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Didja ever notice, signs, signs, everywhere signs?

Part III of an ongoing series regarding Game 6 of the 1986 World Series

Some people believe that signs exist that a team is going to win a particular game. On October 25, it was kind of hard to miss. They were everywhere.

Signs have been a ballpark staple at the Polo Grounds and Shea Stadium since the Mets played their first game in 1962. There's something about this team that makes them so prevalent. One fan, Karl Ehrhardt, even became known as "Sign Man" because his work became quite popular.

There were 55,078 people in the stands that night and it seems like a lot of them felt the need to express their feelings in writing on what some might call 'Placards.' Banner Day was never a favorite of mine, but I've always had an eye out for creative endeavors and there were plenty on display.

There was bedlam on the field that night and bedsheets off the field, mostly hanging from the facing that separates the loge from the box seats. I paused my VCR for one crowd shot and counted six banners, unfortunately unreadable from so far away.

There were a few that were legible during the bottom of the 10th inning and I thought I would take a few moments to review them. None were quite as memorable as "Now I can Die in Peace" (seen in the stands at Madison Square Garden won the 1994 Rangers won the Stanley Cup" but there were some good efforts.

One fellow had the obligatory "John 3:16," bible verse, seen at every major sporting event, which actually may have been appropriate for the moment since its subject happens to be "eternal life."

"Let's Go Mets. Make The Dream Work" got pretty good play in the bottom of the 10th and served as an unofficial advertisement for the Mets music video, produced earlier that season ("We've got the teamwork to make the dream work, Lets go...Lets go Mets!")

Every good sign maker knows that the best way to get face time is to take the initials of the TV network and come up with some clever wordplay. We had one of those here too, and I chuckled when I saw it.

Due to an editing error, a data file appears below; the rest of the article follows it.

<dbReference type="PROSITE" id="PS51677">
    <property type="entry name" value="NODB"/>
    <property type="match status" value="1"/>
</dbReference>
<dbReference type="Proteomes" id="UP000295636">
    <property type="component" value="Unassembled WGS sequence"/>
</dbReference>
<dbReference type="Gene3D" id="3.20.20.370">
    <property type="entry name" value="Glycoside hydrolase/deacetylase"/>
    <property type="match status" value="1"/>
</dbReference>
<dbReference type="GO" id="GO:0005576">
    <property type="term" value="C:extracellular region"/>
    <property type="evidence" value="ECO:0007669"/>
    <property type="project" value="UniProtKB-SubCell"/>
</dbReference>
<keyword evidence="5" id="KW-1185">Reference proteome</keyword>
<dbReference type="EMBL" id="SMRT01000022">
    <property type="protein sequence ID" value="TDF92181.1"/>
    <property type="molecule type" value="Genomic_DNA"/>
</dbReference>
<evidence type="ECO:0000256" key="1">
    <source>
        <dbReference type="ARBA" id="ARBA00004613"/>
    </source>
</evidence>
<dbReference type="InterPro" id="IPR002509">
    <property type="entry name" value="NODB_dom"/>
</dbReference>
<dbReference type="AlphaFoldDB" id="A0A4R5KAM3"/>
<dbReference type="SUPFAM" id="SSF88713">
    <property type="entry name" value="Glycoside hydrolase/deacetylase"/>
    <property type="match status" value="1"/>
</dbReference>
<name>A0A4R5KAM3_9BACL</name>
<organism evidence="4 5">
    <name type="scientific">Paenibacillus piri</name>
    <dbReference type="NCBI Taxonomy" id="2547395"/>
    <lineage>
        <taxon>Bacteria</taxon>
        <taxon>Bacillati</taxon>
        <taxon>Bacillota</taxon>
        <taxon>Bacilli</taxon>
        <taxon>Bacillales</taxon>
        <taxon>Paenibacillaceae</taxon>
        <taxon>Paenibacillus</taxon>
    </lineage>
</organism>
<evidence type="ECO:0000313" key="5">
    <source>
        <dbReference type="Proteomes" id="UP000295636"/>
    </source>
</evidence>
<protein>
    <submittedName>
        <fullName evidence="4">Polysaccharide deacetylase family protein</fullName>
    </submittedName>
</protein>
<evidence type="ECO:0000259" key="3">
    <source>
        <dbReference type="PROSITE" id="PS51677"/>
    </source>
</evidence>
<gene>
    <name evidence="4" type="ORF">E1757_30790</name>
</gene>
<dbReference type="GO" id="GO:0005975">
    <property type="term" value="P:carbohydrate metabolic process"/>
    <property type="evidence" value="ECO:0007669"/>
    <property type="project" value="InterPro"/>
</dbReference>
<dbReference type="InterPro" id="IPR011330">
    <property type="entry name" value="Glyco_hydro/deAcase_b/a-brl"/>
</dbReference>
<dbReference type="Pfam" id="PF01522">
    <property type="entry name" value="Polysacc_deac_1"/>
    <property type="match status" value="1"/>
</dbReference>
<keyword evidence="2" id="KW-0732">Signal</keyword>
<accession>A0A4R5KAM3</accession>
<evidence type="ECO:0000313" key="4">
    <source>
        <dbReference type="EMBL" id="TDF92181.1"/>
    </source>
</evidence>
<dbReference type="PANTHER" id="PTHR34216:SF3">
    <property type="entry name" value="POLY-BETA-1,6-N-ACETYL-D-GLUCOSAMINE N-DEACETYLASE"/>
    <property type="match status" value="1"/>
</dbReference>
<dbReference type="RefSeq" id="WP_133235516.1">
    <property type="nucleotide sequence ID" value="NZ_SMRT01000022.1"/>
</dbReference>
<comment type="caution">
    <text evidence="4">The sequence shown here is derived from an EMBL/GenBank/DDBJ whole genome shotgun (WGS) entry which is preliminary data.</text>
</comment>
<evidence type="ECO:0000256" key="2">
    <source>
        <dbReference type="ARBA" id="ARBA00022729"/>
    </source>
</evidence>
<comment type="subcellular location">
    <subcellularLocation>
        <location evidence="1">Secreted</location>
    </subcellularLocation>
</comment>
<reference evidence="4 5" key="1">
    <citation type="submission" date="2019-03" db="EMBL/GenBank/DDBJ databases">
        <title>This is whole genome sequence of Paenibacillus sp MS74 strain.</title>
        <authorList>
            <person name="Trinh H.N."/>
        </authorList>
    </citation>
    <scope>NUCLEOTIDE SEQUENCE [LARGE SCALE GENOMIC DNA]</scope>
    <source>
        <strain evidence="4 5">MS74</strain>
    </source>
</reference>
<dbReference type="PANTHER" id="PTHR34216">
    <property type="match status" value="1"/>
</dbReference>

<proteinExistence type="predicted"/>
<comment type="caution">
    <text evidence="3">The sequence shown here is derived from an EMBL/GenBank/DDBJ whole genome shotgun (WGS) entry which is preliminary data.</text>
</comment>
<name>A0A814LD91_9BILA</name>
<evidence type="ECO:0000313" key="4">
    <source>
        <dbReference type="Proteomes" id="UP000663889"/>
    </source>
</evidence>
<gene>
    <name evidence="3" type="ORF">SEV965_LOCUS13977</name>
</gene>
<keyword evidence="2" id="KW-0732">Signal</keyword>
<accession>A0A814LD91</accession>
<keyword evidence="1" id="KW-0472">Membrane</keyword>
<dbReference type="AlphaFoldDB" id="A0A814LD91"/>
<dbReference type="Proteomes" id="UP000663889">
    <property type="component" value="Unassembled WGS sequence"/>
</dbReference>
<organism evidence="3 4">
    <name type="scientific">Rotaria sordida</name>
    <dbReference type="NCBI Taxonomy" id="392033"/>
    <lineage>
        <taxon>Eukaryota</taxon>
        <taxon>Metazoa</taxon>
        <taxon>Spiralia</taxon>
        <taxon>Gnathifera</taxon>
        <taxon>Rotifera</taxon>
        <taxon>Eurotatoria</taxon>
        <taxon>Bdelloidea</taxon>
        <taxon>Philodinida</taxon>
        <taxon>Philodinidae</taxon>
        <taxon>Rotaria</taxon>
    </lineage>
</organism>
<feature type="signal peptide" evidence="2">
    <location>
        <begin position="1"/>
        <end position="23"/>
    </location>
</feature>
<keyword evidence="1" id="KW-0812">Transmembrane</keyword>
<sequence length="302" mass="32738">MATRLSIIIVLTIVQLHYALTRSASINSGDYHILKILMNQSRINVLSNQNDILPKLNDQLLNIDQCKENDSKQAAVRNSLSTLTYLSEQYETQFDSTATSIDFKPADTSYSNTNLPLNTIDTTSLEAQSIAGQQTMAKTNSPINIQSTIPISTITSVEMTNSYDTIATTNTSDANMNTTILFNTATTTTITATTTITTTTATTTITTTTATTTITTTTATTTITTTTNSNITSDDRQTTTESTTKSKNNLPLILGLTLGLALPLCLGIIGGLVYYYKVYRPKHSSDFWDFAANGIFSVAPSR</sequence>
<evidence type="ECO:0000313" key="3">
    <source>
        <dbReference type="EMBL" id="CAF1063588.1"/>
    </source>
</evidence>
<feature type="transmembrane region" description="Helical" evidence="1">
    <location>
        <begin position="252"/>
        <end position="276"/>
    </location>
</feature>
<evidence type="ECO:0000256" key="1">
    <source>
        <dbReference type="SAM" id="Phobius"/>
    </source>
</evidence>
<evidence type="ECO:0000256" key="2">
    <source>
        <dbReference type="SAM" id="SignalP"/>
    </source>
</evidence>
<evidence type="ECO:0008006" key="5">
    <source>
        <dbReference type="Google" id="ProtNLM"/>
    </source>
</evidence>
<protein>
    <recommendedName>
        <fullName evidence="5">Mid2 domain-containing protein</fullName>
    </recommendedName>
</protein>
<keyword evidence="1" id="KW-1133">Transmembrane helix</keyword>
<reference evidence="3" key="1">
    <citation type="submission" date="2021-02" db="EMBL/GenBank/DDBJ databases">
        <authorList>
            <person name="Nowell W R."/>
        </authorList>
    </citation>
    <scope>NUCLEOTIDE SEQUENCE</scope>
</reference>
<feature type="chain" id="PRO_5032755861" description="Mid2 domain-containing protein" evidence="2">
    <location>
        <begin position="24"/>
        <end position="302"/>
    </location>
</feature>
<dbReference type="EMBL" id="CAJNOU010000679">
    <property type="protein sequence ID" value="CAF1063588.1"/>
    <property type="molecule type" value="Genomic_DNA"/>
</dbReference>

Some, no offense, seemed more appropriate for a high school game than for an event of such magnitude "Wash Out The Sox" belongs next to "Sink the Sharks" or "Slay the Dragons"

Others offered errant prognostications: "Sunday at Shea Will Be a Happy Day!" (Game 7 was rained out and thus played on Monday), cocky boasts: "Bring On 'The Can'!" (Bruce Hurst replaced Oil Can Boyd as the Game 7 pitcher), and gleeful celebration: "We Win!!" (which replaced "Congratulations Red Sox" on the Diamond Vision Board)

Then there are those that are forever shrouded in mystery. Someone in the box seats, in the midst of the post-game madness held up a yellow piece of cardboard that appears to read "HILOUAVUL" I've tried everything short of hiring a codebreaker to try to figure that one out to no avail. Anyone have a guess as to what that means?

With all these folks waving their creations, it's a wonder that the players on the field don't get distracted by such doings. Perhaps that's why Rich Gedman didn't fully shift over to catch Bob Stanley's errant palmball, with the count 2-2 with Mookie Wilson up in the last of the 10th. His eyes probably shifted a little bit, and caught a glimpse of "Now Boston Chokes."

Don't believe that something like that could happen. Perhaps you should heed these words from Casey Stengel on the impact that fans and their signs can have on a game.

"Why, they're the most amazing fans that I've ever seen in baseball. They stick by you in the hotel. They're on the streets. They're carrying placards. They're going through the place. You find them over here in right field. Four innings later, if you get a base hit, they'll be over on the left field line. They make up wonderful placards. The placards are terrific. I even had to stop and look at them. I think I made 15 mistakes this year reading the placards instead of watching the pitcher or watching the hitter."


metswalkoffs said…
reader Thunderdang reports...

The guy was probably trying to say hi to his friends and family in Louisville.


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